34

When you pickle an object that has some attributes which cannot be pickled it will fail with a generic error message like:

PicklingError: Can't pickle <type 'instancemethod'>: attribute lookup __builtin__.instancemethod failed

Is there any way to tell which attribute caused the exception? I am using Python 2.5.2.

Even though I understand in principle the root cause of the problem (e.g. in the above example having an instance method) it can still be very hard to exactly pinpoint it. In my case I already defined a custom __getstate__ method, but forgot about a critical attribute. This happened in a complicated structure of nested objects, so it took me a while to identify the bad attribute.

As requested, here is one simple example were pickle intentionally fails:

import cPickle as pickle
import new

class Test(object):
    pass

def test_func(self):
    pass

test = Test()
pickle.dumps(test)
print "now with instancemethod..."
test.test_meth = new.instancemethod(test_func, test)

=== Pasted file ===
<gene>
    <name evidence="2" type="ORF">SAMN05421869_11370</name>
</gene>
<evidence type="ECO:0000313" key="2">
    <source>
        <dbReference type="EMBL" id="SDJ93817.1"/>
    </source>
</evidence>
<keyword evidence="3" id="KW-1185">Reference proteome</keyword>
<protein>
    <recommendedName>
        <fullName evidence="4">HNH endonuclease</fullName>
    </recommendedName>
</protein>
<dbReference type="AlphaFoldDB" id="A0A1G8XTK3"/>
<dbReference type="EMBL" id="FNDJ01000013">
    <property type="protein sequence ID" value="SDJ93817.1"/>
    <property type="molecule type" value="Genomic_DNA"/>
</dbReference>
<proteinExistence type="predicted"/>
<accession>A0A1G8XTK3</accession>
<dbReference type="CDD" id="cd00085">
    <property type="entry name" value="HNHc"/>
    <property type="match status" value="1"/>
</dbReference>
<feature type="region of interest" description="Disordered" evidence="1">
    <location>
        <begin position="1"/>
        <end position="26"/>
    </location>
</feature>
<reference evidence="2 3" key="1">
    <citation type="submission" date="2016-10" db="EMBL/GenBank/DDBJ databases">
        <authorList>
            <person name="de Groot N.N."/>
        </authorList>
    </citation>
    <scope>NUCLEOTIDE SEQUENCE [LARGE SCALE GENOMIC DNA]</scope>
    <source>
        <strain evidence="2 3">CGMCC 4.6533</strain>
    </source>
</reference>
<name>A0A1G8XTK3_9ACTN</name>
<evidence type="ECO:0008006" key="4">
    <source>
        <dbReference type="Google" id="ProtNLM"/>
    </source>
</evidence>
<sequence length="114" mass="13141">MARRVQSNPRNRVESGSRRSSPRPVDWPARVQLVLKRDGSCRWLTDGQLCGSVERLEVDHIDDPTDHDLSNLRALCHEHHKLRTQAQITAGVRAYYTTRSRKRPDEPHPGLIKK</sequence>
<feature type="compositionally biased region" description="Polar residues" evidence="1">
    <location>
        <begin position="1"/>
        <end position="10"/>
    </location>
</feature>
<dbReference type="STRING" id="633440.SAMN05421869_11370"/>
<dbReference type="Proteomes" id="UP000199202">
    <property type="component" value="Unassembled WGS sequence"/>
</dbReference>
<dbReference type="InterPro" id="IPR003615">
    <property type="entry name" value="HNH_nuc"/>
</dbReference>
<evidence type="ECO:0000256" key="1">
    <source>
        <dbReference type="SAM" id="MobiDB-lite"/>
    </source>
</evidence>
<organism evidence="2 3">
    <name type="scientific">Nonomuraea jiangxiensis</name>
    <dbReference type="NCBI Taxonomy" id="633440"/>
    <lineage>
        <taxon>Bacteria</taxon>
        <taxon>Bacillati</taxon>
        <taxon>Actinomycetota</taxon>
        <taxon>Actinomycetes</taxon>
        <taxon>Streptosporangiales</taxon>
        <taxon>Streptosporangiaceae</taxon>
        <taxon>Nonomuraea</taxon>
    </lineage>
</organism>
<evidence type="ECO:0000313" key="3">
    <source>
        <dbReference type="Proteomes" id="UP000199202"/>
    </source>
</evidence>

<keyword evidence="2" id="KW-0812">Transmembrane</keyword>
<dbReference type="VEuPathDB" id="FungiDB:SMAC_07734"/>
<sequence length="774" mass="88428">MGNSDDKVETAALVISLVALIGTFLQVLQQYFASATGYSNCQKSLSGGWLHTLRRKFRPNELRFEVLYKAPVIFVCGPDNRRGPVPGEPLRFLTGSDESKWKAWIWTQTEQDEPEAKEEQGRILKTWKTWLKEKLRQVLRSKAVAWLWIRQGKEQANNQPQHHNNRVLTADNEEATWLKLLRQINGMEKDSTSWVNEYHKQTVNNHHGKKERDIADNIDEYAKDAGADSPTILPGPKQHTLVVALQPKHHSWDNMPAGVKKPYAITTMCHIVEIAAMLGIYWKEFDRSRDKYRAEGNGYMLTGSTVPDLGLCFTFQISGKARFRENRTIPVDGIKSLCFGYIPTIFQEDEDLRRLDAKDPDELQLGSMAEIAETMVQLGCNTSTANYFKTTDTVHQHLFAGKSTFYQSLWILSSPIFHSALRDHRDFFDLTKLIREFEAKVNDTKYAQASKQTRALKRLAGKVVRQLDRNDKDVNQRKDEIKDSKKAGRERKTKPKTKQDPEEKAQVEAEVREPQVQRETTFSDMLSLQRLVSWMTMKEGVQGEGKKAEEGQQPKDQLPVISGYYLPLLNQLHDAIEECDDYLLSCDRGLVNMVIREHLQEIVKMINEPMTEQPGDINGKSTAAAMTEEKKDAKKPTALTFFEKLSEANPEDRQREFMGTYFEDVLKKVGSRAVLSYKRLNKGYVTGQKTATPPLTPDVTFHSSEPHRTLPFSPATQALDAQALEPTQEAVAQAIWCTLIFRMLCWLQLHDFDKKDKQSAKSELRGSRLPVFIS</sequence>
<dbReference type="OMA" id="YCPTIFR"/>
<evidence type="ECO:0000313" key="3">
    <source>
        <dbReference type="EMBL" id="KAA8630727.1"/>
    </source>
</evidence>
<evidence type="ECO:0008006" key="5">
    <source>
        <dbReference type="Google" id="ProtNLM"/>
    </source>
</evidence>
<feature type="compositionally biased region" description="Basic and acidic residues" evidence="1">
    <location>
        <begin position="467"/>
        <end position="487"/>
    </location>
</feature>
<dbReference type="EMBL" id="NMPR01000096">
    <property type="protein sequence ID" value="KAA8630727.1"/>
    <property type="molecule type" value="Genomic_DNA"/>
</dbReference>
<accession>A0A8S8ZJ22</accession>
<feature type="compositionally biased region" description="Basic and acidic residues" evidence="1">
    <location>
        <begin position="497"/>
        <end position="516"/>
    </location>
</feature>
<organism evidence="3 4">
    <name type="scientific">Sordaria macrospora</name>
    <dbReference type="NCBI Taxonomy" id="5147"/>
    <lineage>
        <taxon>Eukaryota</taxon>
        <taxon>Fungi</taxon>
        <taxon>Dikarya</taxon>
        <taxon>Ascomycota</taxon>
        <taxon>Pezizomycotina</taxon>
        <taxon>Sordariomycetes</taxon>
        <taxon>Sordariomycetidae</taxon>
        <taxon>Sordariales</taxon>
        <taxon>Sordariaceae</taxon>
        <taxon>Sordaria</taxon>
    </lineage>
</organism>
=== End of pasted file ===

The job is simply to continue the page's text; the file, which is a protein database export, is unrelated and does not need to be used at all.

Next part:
pickle.dumps(test)

This is the output:

now with instancemethod...
Traceback (most recent call last):
  File "/home/wilbert/develop/workspace/Playground/src/misc/picklefail.py", line 15, in <module>
    pickle.dumps(test)
  File "/home/wilbert/lib/python2.5/copy_reg.py", line 69, in _reduce_ex
    raise TypeError, "can't pickle %s objects" % base.__name__
TypeError: can't pickle instancemethod objects

Unfortunately there is no hint that the attribute test_meth causes the problem.

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  • can you maybe give a small example of a failing attribute? or at least show a bit more of the traceback to see where in the pickle module it fails? – MrTopf Feb 20 '09 at 16:00
  • oh, and which Python version are you using? – MrTopf Feb 20 '09 at 16:02
  • @MrTopf: added the information – nikow Feb 20 '09 at 17:18
  • thanks, but actually I think your only choice is indeed patching (and filing a bug report). – MrTopf Feb 21 '09 at 0:56
16

You could file a bug against Python for not including more helpful error messages. In the meantime, modify the _reduce_ex() function in copy_reg.py.

if base is self.__class__:
    print self # new   
    raise TypeError, "can't pickle %s objects" % base.__name__

Output:

<bound method ?.test_func of <__main__.Test object at 0xb7f4230c>>
Traceback (most recent call last):